Misadventures of Home Cocoa Bean Roasting

Roasted cocoa beans on the left, unroasted on the right. Notice the few coffee beans in the extreme foreground ...cocoa beans are big! There are tons of rocks, sticks, burlap, etc. mixed in with the beans.

Living in Chicago I was entranced by the intese aroma of a local chocolate manufacturer, Blommers. They are not your typical chocolate confectionary business ...they roast the cocoa beans and sell their chocolate to folks who make the sweet stuff. They also seem to produce their own line of chocolates which they sell from a storefront right there at the factory.

Since I started roasting coffee at home again, I kept thinking about the feasibility of roasting your own cocoa beans, either to produce some sort of refined chocolate or to add to coffee. I relaized that the relationship between roasting coffee beans and cocoa beans is basically non-existent. Cocoa has an outer husk which would make it flammable in a coffee roasting device, and I knew that it goes through several roast/refinement stages, although I was (and still am) unclear exactly what they are.

While visiting Chicago, I went to the back of the factory which was along an old bike route I used to take. It was there I had seen them unloading cocoa beans by the rail car tracks. They shoveled them from the cars into a chute in the loading dock. With a plastic bag, I peered inside the rail car parked there, but not a cocoa bean was in sight. Then I shifted a plywood cover over the hole in the sidewalk and it the motherlode. The chute must have been backed up all the way, and I quickly filled my sack. (By the way, it was a Sunday, so I couldn't ask anyone in the store for permission, and I did get a tenuous "thumbs up" from a disinterested employee on a smoke break.)

Looks pretty, tastes pretty awful!

I roasted about 10 oz of beans just as I would oven roast coffee, for about 15 minutes. They popped loudly, but there was no indication they would ignite. After cooling, I hulled them, ground some and tried to make a chocolate-coffee beveridge by simply mixing them in with the coffee grind. It wasn't bad, but it wasn't good. If anything, it had a very nutty flavor, but didn't smell or taste like cocoa at all.

Later I attempted to recook the ground cocoa beans in a pan with oil. I read on a web page that you could make a coffee drink this way, by creating a mash of oil and ground cocoa, and forming it into cakes. The results were awful. When I tried to make a beverage from it, the big course chunks of cocoa floated in the cup like pieces of driftwood, and the flavor still wasn't anything like cocoa or chocolate.

If you like chocolate in your coffee every so often, this image represets my two favorite options:


My Sad Sack tale of cocoa bean roasting elecited this response of a professional who explains why it might NOT be a good idea to roast cocoa at home. Well, he makes some good points but I think the industry is scared of this thing catching on ... or at least it makes you wonder....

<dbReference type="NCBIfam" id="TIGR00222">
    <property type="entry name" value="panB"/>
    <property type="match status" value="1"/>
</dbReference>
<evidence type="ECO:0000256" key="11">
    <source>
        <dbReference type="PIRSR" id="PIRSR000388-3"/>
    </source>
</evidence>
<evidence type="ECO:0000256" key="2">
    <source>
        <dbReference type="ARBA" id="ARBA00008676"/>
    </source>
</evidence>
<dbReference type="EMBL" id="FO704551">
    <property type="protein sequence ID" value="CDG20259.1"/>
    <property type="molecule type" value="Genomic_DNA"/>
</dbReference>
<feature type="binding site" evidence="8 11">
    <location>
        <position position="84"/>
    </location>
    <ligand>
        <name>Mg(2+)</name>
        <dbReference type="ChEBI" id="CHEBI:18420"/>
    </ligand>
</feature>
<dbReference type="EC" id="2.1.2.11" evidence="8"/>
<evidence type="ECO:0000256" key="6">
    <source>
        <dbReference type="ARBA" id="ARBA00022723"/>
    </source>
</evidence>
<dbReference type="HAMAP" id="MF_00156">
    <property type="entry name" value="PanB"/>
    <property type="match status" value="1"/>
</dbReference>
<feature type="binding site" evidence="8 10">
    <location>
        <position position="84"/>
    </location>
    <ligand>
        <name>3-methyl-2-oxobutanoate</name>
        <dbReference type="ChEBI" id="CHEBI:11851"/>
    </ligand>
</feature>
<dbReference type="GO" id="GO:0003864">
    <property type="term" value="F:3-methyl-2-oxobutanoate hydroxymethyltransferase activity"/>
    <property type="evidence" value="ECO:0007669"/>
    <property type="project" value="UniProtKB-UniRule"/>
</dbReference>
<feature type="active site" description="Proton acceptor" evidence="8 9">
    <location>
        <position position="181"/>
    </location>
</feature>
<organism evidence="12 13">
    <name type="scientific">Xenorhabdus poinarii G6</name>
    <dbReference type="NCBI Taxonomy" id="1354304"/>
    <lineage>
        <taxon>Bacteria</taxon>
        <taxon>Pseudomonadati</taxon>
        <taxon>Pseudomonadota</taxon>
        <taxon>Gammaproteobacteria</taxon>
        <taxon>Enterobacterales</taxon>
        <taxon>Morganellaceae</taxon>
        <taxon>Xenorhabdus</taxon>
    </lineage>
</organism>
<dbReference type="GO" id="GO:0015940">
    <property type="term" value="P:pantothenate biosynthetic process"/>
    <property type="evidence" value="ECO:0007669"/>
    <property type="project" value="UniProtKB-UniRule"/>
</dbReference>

From: Simon.Blake

Subject: Roasting cocoa beans

To: tom@sweetmarias.com

Tom, I am a process engineer working for Cadbury at their bean-processing site in the UK. I was trawling the net looking for info on a project I'm working on, and your site came up.

You seem to have tried to roast your own cocoa beans. Full marks for effort! However, unlike coffee, cocoa beans don't lend themselves to home processing.

In order get anything remotely pleasant from cocoa beans at home you'd need to:

(a) thoroughly clean the beans - after removing stones etc. we blast them with superheated steam. Not a practical proposition for the home user, and there is a quantifiable risk of infection from consuming a cocoa product which has not been properly "debacterised" so it really isn't advisable to try processing cocoa beans at home

(b) dry and roast the whole bean - possible in a home oven I suppose, but not recommended as the shell is flammable. Particularly inadvisable in a gas oven. Industrial roasters are protected with deluge systems in case of fire - is your oven?

(c) separate the shell - i.e. "winnow" the beans. Smash them up with a hammer and throw them in the air in a breeze. The light shell will blow away, the heavier nib will fall back in your tray. Like separating wheat from chaff.

(d) grind the nib. This will make it liquefy - you have made "cocoa liquor". This is going to make a *real* mess of your grinder. It's unlikely any grinder you have at home can get the liquor as fine as the ones used in industry.

(e) alkalise it to adjust the flavour and colour. Extremely tricky to get right at home, so don't even try this.

(f) separate the cocoa butter from the cocoa solids. You'll need some sort of filter press. Industrial presses reach enormous pressures - I can't think of anything you could put in your kitchen which could do this.

(g) give/sell the cocoa butter to someone who makes chocolate - you won't be able to use it for anything.

(h) grind the press cake into a fine powder. Add to hot milk and add sugar to taste. As you can see, getting a pleasant drink out of a cocoa bean is a LOT more involved than getting one out of a coffee bean!

For further info, come to the UK and visit Cadbury World in Bournville, Birmingham!

Also see Cadbury's website, or check the one below:

http://www.chocolate-alliance.com/production.htm

Regards... SB


The latest news ...

Guess what - one of our home roasting folks was inspired to create a roast-your-own-cocoa web site which sells cocoa beans and offers great information! Yes, you can roast cocoa at home ...Visit John at Chocolate Alchemy; http://www.chocolatealchemy.com

Tom 6/19/04